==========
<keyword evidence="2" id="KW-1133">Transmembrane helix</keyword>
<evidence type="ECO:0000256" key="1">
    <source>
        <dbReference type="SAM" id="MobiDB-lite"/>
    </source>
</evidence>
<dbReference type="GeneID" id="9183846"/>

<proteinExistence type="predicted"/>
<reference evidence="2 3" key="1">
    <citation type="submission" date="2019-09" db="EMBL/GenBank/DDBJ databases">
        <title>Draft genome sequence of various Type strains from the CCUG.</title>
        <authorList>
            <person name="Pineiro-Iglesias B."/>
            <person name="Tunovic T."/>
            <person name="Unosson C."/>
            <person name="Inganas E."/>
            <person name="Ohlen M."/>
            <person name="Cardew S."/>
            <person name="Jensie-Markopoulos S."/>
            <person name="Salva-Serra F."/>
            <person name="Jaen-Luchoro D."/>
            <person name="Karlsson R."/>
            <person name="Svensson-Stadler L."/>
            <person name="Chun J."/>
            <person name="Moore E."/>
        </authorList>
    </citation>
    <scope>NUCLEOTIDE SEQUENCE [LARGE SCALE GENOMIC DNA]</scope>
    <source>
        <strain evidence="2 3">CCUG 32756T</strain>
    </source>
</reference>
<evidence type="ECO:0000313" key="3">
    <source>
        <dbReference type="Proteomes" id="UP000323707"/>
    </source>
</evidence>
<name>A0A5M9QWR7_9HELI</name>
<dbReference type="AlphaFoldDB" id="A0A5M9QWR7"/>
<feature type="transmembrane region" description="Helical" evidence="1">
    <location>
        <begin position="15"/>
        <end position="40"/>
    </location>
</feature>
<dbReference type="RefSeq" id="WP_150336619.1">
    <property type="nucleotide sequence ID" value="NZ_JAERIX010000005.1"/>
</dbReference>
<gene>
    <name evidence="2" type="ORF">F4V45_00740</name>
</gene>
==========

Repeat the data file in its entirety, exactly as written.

<keyword evidence="2" id="KW-1133">Transmembrane helix</keyword>
<evidence type="ECO:0000256" key="1">
    <source>
        <dbReference type="SAM" id="MobiDB-lite"/>
    </source>
</evidence>
<dbReference type="GeneID" id="9183846"/>

<proteinExistence type="predicted"/>
<reference evidence="2 3" key="1">
    <citation type="submission" date="2019-09" db="EMBL/GenBank/DDBJ databases">
        <title>Draft genome sequence of various Type strains from the CCUG.</title>
        <authorList>
            <person name="Pineiro-Iglesias B."/>
            <person name="Tunovic T."/>
            <person name="Unosson C."/>
            <person name="Inganas E."/>
            <person name="Ohlen M."/>
            <person name="Cardew S."/>
            <person name="Jensie-Markopoulos S."/>
            <person name="Salva-Serra F."/>
            <person name="Jaen-Luchoro D."/>
            <person name="Karlsson R."/>
            <person name="Svensson-Stadler L."/>
            <person name="Chun J."/>
            <person name="Moore E."/>
        </authorList>
    </citation>
    <scope>NUCLEOTIDE SEQUENCE [LARGE SCALE GENOMIC DNA]</scope>
    <source>
        <strain evidence="2 3">CCUG 32756T</strain>
    </source>
</reference>
<evidence type="ECO:0000313" key="3">
    <source>
        <dbReference type="Proteomes" id="UP000323707"/>
    </source>
</evidence>
<name>A0A5M9QWR7_9HELI</name>
<dbReference type="AlphaFoldDB" id="A0A5M9QWR7"/>
<feature type="transmembrane region" description="Helical" evidence="1">
    <location>
        <begin position="15"/>
        <end position="40"/>
    </location>
</feature>
<dbReference type="RefSeq" id="WP_150336619.1">
    <property type="nucleotide sequence ID" value="NZ_JAERIX010000005.1"/>
</dbReference>
<gene>
    <name evidence="2" type="ORF">F4V45_00740</name>
</gene>